An example of this is baked potatoes. Potatoes are a favorite in my home. Baked russets and sweet potatoes are some of my favorites for reheating. I might also prep a small portion of prebaked chunks for post-meal prep fondue while I’m at it.
A dump recipe is basically when you put everything into a ziplock and when you are ready to eat you dump it into something, cook, and stuff face.
First, you put a bunch of stuff in a ziplock then store it in your fridge or freezer. When it’s time to make it, then you dump it into or onto the respective instant pot, crockpot, or cookie sheet. All you need to do is heat appropriately. These are wonderful recipes.
Making oversized batches ahead of time can streamline both your meal planning and your cooking. My favorite things to make batches of are meatballs, waffles, and pizza dough. It doesn’t add much time to double a recipe and store it in the freezer to be eaten over the next few months. Then if you make a little extra for your freezer every week, you will have a fully stocked freezer without an overwhelming meal prep list.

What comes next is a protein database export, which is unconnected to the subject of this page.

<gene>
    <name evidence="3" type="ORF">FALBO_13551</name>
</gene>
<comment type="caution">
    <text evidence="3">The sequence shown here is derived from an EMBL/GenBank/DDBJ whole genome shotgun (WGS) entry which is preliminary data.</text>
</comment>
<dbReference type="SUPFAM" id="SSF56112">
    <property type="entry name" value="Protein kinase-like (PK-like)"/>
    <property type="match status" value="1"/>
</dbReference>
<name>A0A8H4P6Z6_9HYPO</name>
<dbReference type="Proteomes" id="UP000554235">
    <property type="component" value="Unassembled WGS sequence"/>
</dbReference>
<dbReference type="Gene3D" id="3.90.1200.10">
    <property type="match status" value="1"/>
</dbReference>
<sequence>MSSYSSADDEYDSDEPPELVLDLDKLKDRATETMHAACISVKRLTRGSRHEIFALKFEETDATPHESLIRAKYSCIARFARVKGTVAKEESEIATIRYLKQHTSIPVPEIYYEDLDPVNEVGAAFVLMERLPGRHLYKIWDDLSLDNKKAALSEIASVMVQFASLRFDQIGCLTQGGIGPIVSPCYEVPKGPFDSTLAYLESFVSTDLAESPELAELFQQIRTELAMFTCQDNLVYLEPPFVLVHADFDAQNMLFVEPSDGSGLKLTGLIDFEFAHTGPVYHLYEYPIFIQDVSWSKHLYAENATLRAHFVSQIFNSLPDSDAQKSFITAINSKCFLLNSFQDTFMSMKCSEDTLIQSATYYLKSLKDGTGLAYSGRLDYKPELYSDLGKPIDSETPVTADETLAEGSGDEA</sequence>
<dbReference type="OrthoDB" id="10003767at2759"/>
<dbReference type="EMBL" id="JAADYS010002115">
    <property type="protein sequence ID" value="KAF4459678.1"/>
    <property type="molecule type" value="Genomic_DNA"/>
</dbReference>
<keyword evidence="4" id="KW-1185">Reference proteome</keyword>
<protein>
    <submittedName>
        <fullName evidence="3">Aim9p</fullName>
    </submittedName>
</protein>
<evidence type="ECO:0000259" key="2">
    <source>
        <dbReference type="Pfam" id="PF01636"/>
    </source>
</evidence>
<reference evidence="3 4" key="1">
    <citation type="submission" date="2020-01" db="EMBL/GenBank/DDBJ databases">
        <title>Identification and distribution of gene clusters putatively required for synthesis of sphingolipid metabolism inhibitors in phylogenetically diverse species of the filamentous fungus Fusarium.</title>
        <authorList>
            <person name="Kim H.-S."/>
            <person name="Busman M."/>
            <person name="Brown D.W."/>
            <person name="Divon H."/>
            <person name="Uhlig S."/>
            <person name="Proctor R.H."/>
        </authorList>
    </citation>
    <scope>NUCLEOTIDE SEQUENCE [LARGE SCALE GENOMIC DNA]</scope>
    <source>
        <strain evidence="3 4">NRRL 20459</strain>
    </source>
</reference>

This level is where you’re prepping whole meals ahead of time. Some people prep literally a whole week’s worth of food, others just a few meals for their week.
I’m not a big fan of this method for two reasons. First, at my current skill level for the food I like, it would take me at least a day and a half to cook enough food for a week’s worth of daily meals. Second, though I might love leftovers, I have found that by the end of the week the food doesn’t taste so great. That might be the recipes I chose, my fridge, or even my ability to prep them. But sad food on Fridays is just depressing. The closest I would consider doing for this would be to make a few dump recipes or a tin of lasagna.
It’s not for me, but it could be for you if you are very good at prepping food quickly. If you really enjoy freezer meals and leftovers. Or if you only have the time to pluck something from the fridge and then immediately eat.
Meal prepping is a great way to help you help yourself. I have found it extraordinarily useful, and you might too. I would love to hear about your meal prepping experiences down below in the comments. Also, to get your free meal prepping checklist and other Chaos Management worksheets, sign up for my email list.
Great tips! Thanks Amy!